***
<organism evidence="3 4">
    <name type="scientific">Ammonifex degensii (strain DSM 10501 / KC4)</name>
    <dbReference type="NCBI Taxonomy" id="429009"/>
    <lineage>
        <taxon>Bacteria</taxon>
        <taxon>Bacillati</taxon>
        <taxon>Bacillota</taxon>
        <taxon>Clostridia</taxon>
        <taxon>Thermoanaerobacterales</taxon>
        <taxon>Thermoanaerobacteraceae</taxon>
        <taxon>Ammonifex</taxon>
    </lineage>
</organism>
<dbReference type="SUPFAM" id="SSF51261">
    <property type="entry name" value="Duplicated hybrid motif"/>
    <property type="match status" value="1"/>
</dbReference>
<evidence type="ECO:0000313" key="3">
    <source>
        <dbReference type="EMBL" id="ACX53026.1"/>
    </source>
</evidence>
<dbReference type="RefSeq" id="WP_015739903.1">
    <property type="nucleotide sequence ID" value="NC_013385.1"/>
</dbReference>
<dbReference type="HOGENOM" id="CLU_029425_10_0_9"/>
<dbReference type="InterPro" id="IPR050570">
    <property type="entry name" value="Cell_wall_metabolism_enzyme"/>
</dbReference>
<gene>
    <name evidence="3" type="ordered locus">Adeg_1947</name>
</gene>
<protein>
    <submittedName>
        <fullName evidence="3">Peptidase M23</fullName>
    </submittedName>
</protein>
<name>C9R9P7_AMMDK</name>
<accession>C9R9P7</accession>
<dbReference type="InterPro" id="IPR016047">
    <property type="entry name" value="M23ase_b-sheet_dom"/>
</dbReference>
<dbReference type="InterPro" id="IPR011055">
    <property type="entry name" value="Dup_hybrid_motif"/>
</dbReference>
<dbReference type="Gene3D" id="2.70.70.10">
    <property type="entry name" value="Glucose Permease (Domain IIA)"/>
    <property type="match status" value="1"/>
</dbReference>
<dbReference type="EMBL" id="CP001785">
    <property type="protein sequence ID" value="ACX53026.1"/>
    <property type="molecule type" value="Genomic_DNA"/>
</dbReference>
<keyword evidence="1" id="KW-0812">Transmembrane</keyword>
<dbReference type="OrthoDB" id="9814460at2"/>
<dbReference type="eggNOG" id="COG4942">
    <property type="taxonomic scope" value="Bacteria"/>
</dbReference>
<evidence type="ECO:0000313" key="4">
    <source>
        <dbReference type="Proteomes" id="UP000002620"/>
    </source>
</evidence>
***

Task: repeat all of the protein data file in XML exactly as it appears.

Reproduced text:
<organism evidence="3 4">
    <name type="scientific">Ammonifex degensii (strain DSM 10501 / KC4)</name>
    <dbReference type="NCBI Taxonomy" id="429009"/>
    <lineage>
        <taxon>Bacteria</taxon>
        <taxon>Bacillati</taxon>
        <taxon>Bacillota</taxon>
        <taxon>Clostridia</taxon>
        <taxon>Thermoanaerobacterales</taxon>
        <taxon>Thermoanaerobacteraceae</taxon>
        <taxon>Ammonifex</taxon>
    </lineage>
</organism>
<dbReference type="SUPFAM" id="SSF51261">
    <property type="entry name" value="Duplicated hybrid motif"/>
    <property type="match status" value="1"/>
</dbReference>
<evidence type="ECO:0000313" key="3">
    <source>
        <dbReference type="EMBL" id="ACX53026.1"/>
    </source>
</evidence>
<dbReference type="RefSeq" id="WP_015739903.1">
    <property type="nucleotide sequence ID" value="NC_013385.1"/>
</dbReference>
<dbReference type="HOGENOM" id="CLU_029425_10_0_9"/>
<dbReference type="InterPro" id="IPR050570">
    <property type="entry name" value="Cell_wall_metabolism_enzyme"/>
</dbReference>
<gene>
    <name evidence="3" type="ordered locus">Adeg_1947</name>
</gene>
<protein>
    <submittedName>
        <fullName evidence="3">Peptidase M23</fullName>
    </submittedName>
</protein>
<name>C9R9P7_AMMDK</name>
<accession>C9R9P7</accession>
<dbReference type="InterPro" id="IPR016047">
    <property type="entry name" value="M23ase_b-sheet_dom"/>
</dbReference>
<dbReference type="InterPro" id="IPR011055">
    <property type="entry name" value="Dup_hybrid_motif"/>
</dbReference>
<dbReference type="Gene3D" id="2.70.70.10">
    <property type="entry name" value="Glucose Permease (Domain IIA)"/>
    <property type="match status" value="1"/>
</dbReference>
<dbReference type="EMBL" id="CP001785">
    <property type="protein sequence ID" value="ACX53026.1"/>
    <property type="molecule type" value="Genomic_DNA"/>
</dbReference>
<keyword evidence="1" id="KW-0812">Transmembrane</keyword>
<dbReference type="OrthoDB" id="9814460at2"/>
<dbReference type="eggNOG" id="COG4942">
    <property type="taxonomic scope" value="Bacteria"/>
</dbReference>
<evidence type="ECO:0000313" key="4">
    <source>
        <dbReference type="Proteomes" id="UP000002620"/>
    </source>
</evidence>